In a low interest rate environment, a grantor retained annuity trust (GRAT) can serve as a powerful estate planning tool to allow your high-net-worth clients to transfer assets with minimal — and, in some cases, zero — tax liability.
Clients with swiftly appreciating assets can transfer these assets and escape both gift and estate taxation on almost all of the appreciation using a combination GRAT–life insurance strategy in connection with the steep gift tax valuation discount available today. Despite this, the Obama administration has often threatened to eliminate the tax benefits that can be realized using a GRAT strategy, so the time for clients to lock in these tax savings is today.
GRATs: The basics
Though the current low interest rate environment may present a problem in many planning scenarios, some planning vehicles actually benefit from low interest rates. One such vehicle is the GRAT, the success of which can actually thrive on low interest rates.
A GRAT is typically established in order to transfer assets while minimizing estate and gift taxes, yet allows the client to continue to receive a steady income stream in the form of an annuity over the life of the trust. When a client creates a GRAT, he retains the right to fixed annual payments for the term of the trust’s life, which is either an established period of time or for the client’s life. The remaining trust assets pass to his beneficiaries at the end of the trust term.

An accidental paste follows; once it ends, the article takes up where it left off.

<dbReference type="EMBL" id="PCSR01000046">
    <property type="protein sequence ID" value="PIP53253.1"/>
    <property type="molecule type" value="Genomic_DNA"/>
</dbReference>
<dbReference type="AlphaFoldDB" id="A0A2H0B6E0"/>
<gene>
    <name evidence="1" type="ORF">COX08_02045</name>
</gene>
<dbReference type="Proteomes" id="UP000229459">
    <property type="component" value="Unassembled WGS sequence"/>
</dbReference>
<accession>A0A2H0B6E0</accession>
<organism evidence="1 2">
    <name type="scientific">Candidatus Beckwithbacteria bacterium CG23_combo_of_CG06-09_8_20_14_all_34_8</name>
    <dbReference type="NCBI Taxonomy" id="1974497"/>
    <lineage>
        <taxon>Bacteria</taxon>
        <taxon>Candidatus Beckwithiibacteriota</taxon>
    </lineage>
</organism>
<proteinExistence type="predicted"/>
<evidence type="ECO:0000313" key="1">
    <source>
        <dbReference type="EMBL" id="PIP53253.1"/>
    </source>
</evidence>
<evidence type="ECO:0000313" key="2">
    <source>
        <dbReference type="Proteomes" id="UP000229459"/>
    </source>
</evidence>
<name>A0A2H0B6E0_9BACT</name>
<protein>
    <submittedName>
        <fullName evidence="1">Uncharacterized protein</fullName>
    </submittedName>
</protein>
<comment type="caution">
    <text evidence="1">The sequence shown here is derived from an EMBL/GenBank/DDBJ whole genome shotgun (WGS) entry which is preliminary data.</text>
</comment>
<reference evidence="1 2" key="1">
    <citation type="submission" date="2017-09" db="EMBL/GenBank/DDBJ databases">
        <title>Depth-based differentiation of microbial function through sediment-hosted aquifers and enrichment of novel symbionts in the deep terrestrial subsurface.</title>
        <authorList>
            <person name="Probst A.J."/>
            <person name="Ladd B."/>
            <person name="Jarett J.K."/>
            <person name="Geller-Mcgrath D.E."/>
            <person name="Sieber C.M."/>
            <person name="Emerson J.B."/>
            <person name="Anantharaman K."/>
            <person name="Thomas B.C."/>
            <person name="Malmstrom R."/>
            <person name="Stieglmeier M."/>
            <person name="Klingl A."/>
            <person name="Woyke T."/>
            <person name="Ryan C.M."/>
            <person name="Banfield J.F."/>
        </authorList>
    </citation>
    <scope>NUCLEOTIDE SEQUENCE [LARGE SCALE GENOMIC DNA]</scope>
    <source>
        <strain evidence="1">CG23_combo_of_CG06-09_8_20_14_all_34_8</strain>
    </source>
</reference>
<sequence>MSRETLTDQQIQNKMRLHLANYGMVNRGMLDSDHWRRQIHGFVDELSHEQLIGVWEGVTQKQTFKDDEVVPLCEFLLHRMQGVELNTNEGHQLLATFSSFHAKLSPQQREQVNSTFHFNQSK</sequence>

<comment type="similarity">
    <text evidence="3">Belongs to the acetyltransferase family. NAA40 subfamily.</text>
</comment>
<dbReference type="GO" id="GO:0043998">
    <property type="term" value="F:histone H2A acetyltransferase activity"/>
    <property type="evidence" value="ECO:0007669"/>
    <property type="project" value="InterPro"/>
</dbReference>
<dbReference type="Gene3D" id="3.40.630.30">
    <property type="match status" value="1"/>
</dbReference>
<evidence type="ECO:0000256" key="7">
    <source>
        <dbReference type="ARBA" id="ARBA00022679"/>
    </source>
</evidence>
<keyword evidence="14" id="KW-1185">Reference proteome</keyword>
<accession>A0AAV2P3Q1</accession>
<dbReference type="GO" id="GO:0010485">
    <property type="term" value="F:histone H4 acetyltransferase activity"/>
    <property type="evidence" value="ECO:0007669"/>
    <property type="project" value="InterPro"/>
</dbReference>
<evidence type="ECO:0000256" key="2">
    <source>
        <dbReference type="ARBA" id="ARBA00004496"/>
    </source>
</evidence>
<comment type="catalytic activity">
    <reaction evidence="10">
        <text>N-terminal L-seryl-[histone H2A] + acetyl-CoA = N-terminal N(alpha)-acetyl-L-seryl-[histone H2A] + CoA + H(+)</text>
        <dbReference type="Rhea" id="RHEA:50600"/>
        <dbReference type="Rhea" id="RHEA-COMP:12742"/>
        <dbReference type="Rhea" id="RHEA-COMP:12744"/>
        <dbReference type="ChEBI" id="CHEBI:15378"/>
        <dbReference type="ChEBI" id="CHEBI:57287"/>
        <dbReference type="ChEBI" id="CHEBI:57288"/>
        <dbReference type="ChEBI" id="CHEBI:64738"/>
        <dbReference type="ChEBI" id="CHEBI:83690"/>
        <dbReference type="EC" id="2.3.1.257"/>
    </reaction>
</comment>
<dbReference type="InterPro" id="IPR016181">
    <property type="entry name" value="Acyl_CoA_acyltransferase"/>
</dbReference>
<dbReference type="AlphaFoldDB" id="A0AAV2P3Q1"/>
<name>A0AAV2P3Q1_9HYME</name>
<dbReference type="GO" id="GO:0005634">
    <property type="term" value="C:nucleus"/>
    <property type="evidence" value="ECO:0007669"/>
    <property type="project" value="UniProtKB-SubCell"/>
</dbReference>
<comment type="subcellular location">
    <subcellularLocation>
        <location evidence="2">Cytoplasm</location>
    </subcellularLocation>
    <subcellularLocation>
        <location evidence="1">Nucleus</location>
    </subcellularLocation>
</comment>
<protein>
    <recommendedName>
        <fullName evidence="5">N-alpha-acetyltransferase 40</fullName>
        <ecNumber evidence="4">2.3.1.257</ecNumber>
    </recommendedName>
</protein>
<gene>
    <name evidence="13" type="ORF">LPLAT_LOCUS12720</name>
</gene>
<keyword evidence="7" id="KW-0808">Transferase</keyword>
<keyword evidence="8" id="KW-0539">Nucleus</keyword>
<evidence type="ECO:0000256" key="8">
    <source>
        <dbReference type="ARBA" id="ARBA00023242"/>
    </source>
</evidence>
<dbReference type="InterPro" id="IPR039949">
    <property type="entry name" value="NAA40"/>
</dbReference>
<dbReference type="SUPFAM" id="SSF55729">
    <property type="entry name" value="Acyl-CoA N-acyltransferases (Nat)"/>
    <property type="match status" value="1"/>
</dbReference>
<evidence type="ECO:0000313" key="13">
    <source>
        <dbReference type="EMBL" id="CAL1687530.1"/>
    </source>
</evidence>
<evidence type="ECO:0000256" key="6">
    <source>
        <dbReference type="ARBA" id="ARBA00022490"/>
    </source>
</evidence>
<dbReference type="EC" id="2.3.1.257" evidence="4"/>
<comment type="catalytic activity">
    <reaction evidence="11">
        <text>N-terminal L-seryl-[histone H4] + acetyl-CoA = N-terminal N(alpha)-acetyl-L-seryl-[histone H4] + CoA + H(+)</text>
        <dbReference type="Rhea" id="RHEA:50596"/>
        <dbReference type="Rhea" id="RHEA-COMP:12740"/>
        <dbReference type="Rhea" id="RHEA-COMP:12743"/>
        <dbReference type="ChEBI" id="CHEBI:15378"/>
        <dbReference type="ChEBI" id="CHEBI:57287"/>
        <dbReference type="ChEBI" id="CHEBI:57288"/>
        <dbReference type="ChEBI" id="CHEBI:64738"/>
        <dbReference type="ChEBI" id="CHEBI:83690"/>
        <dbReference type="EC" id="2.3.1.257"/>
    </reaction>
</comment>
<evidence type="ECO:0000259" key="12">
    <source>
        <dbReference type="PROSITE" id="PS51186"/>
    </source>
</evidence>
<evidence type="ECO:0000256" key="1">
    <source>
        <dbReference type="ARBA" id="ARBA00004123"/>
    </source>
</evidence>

Typically, a GRAT will be funded for a relatively short period of time and with assets that are likely to appreciate in value over that term.
The interest rate factor
The value of the taxable gift to the GRAT beneficiaries is equal to the fair market value of the property transferred into the GRAT minus the grantor’s retained interest. The grantor’s retained interest is the actuarially calculated value of the annuity stream he will retain over the GRAT’s life, based on the Section 7520 rate in effect for the month in which the GRAT is created.
Because a lower Section 7520 rate will increase the present value of the grantor’s retained interest, and the current rate is locked in for the life of the GRAT, a low interest rate will reduce the taxable value of the beneficiary’s gift. For the GRAT to succeed, tax-wise, the assets placed into the trust only need to outperform that locked-in Section 7520 rate.
In some cases, a low interest rate, when combined with the set annuity payout to the grantor, can even reduce the grantor’s gift tax liability to zero.